Is it Possible To Reverse Heart Diseases? Dr Dash Explains It All

Is it Possible To Reverse Heart Diseases? Dr Dash Explains It All

A heart attack is usually perceived as a disease of the older population, but nothing could be farther from the truth. The latest statistics show that heart attacks are becoming alarmingly frequent in the younger population. Twenty per cent of heart attack cases is seen in a population younger than the age of 40 years. Overall, a heart attack is the most common cause of death in India and accounts for 1 in 4 deaths. However, a remarkable change in trend shows that death due to this condition among the urban population (especially males) have declined. This can be attributed to increasing awareness, better access to healthcare facilities and relatively lower tobacco consumption. 

Being diagnosed with heart disease is not the end of life. Studies show that simple changes in the diet, physical exercise and managing stress levels not only slow down the progress but possibly reverse heart ailments.

Also Read: Know The Protective Role of Curcumin in Cardiovascular Diseases

Understanding Heart Disease

Coronary Artery Disease (CAD) refers to blockage of one or more of the arteries of the heart, which causes an area of the heart to be deprived of crucial blood supply. These blockages often start as small harmless plaques in the arteries. Over a period, physical inactivity and unhealthy eating habits can cause plaque to grow and lead to partial or complete obstruction of blood flow to the heart. 

If the heart artery is partially blocked (Angina), chest pain is precipitated by exertion. Exertion can be due to exercise, hurrying or sexual activities) or even due to stress, anger or frustration. The patient describes the chest pain as heaviness, pressure or choking sensation in the middle of the chest. It can further spread to the left arm or jaw.

If the heart artery is completely blocked, chest pain happens unrelated to physical activity, often within a few hours of getting up in the morning. The symptoms can be sweating, nausea, palpitations, breathlessness and anxiety. Urgent hospitalisation should be done in such cases. 

(* Please note that the symptoms may vary depending on many factors. For example- people with diabetes may not have the typical chest pain during a heart attack and may present with breathlessness instead)

There are many risk factors which predispose an individual to develop a heart attack. Some of them are beyond our control like:

  • Age
  • Ethnic background
  • Family history of heart disease

Some of the risk factors which can be controlled by following a healthy lifestyle are:

  • Smoking
  • High blood pressure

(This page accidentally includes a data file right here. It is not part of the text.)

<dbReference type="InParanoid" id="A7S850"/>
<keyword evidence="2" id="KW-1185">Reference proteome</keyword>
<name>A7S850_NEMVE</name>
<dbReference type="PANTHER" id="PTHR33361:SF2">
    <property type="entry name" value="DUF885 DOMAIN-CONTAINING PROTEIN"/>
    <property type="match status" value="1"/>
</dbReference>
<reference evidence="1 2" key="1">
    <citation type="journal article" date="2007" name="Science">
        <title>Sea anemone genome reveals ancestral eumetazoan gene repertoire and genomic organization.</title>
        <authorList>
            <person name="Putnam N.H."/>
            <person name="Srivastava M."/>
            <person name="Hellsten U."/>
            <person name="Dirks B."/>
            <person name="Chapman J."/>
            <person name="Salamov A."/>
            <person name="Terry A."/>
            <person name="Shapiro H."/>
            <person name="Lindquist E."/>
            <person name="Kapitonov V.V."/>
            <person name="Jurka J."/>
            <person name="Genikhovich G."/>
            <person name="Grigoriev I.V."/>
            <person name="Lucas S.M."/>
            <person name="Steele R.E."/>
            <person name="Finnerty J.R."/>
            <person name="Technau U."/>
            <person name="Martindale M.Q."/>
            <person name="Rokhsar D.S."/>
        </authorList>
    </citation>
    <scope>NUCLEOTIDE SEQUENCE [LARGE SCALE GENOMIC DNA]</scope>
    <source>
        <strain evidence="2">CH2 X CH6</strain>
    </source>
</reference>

• Diabetes
  • Physical inactivity
  • Being overweight
  • High blood cholesterol

Recent research shows that by bringing in significant changes to one's lifestyle, blood flow and heart function could be improved to a great extent. Studies showed that a reversal was possible even in case of severe blockages, though the time taken for reversal may be more. 

Also Read: All You Need To Know About Atrial Fibrillation, Its Causes and Treatment

Some of the possible lifestyle modifications include: 

  • Indulging in at least half an hour of exercise per day or an hour thrice a week. 
  • Moderate dietary changes such as cutting down on oil, switching to non-fat dairy or non-dairy alternatives and a healthier oil such as olive oil, eating more fresh produce, whole grains, legumes and lean meats can help reverse the condition to a great extent. 
  • Patients must also cut down on alcohol consumption and processed foods including refined carbs, sugars and excess of salt, and quit tobacco. 
  • Herbal remedies such as regular intake of green tea and juices that are rich in antioxidants are also beneficial. It stabilises blood sugar, blood pressure and cholesterol levels. 

While long-term medications may be required in severe cases, regular monitoring and sticking to a healthy diet-cum-exercise plan can bring about dramatic results in less severe conditions. A strict but sustainable lifestyle is essential to control a heart ailment. However, even though complete reversal may not be possible, in most cases, the condition can be kept in check from progressing.

Apart from dietary changes and exercise, managing stress levels is also an important aspect of reversing heart disease. Practising yoga, meditation and mindfulness techniques can prove highly beneficial. It is also important to know the signs and symptoms of a heart attack so that timely medical attention can be sought. Regular preventive health check-up is an essential step towards preventing and managing heart disease. 

With inputs from Dr Prashant Kumar Dash, Director-Medical Services at

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